be decided in your favor..." or "You have been changing your numbers too often --
use the same set of numbers for nine straight days."

They are also very involved
with jealousy. "Someone is very jealous of you, and has placed a voodoo hex on
you! I can help you get rid of it for $20." If you look the psychic back in the
eye and say, "No, I never play the lotto, I have no impending court case, and
I've never had anyone be jealous of me," the psychic will unerringly say "Ah!
Then it is a sister, perhaps, or a friend that you love like a sister, who has
these issues," or "I am speaking of the future!" or "It has happened, and you
are unaware!"

The only reasonably accurate statement Nova uttered was that I was too drunk to fully appreciate the enormous spiritual impact of her reading. M's reading was similarly fruitless. We had wasted $40 on whatever faulty and confused gods perch on Nova and Theresa's shoulders and feed them bogus tips.

Out of a deep desire to comune with the higher forces of the unknown, I decided to try somebody else in the neighborhood when I was sober. Through a local "botanica," one of the stores which sells Santeria implements -- candles, oils, herbs, baths, and big plaster statues of black Catholic saints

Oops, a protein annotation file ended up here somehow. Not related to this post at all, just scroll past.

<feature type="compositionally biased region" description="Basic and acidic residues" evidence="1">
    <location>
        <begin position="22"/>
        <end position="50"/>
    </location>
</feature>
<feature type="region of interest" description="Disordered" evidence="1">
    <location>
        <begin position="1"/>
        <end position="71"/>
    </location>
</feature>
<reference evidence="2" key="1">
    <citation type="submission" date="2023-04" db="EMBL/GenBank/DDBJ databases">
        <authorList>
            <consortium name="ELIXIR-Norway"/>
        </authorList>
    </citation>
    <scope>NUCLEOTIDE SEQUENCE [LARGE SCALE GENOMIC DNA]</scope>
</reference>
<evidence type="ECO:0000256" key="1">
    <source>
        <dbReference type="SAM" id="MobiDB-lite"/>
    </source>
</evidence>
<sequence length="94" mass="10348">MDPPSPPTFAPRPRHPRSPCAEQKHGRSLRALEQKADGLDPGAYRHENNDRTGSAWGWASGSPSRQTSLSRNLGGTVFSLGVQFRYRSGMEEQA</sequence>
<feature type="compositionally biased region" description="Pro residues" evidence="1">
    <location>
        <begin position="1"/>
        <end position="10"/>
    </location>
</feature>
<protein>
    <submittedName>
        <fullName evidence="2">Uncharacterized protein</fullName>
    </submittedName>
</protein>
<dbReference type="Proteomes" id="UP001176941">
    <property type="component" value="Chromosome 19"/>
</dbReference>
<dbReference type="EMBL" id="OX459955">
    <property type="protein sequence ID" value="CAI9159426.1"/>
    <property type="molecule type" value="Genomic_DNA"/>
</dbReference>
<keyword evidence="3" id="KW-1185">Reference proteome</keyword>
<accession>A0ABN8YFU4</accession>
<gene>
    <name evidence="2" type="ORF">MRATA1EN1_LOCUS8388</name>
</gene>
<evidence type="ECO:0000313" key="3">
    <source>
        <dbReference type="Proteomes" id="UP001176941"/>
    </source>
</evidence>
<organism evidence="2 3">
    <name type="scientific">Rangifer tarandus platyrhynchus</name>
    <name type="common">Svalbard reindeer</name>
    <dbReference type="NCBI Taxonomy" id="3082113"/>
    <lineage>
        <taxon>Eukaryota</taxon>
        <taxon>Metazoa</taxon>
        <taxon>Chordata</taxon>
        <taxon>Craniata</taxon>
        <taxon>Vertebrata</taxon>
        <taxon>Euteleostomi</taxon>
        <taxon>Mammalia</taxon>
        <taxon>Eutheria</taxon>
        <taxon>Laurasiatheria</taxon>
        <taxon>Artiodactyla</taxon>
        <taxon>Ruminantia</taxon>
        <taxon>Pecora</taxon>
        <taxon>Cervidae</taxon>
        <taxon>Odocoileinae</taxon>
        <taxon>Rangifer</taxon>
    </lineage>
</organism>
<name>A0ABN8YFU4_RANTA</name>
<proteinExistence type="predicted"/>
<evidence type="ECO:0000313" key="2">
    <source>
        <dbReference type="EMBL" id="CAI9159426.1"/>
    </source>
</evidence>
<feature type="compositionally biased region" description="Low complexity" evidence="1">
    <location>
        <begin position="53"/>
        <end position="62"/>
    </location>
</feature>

and American Indians -- I was referred to Ruben. Santeria is a widely-misunderstood religion in which Yoruban deities are worshipped in the syncretized form of Catholic saints. Most white people think of it as a scary cult devoted to possession rituals and animal sacrifice, but I had known a bunch of devotees throughout my life and they all seemed to feel enhanced by their involvement with it, so I was open-minded.

I came to Ruben's house at
10 a.m. on a Sunday morning, pumped with religious vibrancy and ready to be pummeled with Truth. There was no doorbell on his run-down apartment building,
so I called him from a pay phone on the street. "Uuuuh, you haf to wait, two
meenute" he told me, then abruptly hung up. I guessed that the guy was
still asleep. When he finally appeared in the doorway, he was a tiny older
Latin man wearing a stained polyester dentist shirt with half of the buttons
undone. I followed him into his home, which was an amazingly cluttered installation of dirt-encrusted religious icons, tiny scraps of paper with people's names on them stacked on dirty plates, carved icons piled high with
beaded necklaces, and an irate-looking pigeon which flapped about
furiously near our heads at different intervals throughout the reading.

Ruben took out a dog-eared deck of divination cards not unlike the tarot. He shuffled
them haphazardly, then told me to cut the deck into threes. This would determine my past, present and future. Ruben was relentlessly wrong about everything. "Oh, you have so much death around you, so many piple die. You will
not let go of the piple, but you gotta let them go. You got the court case,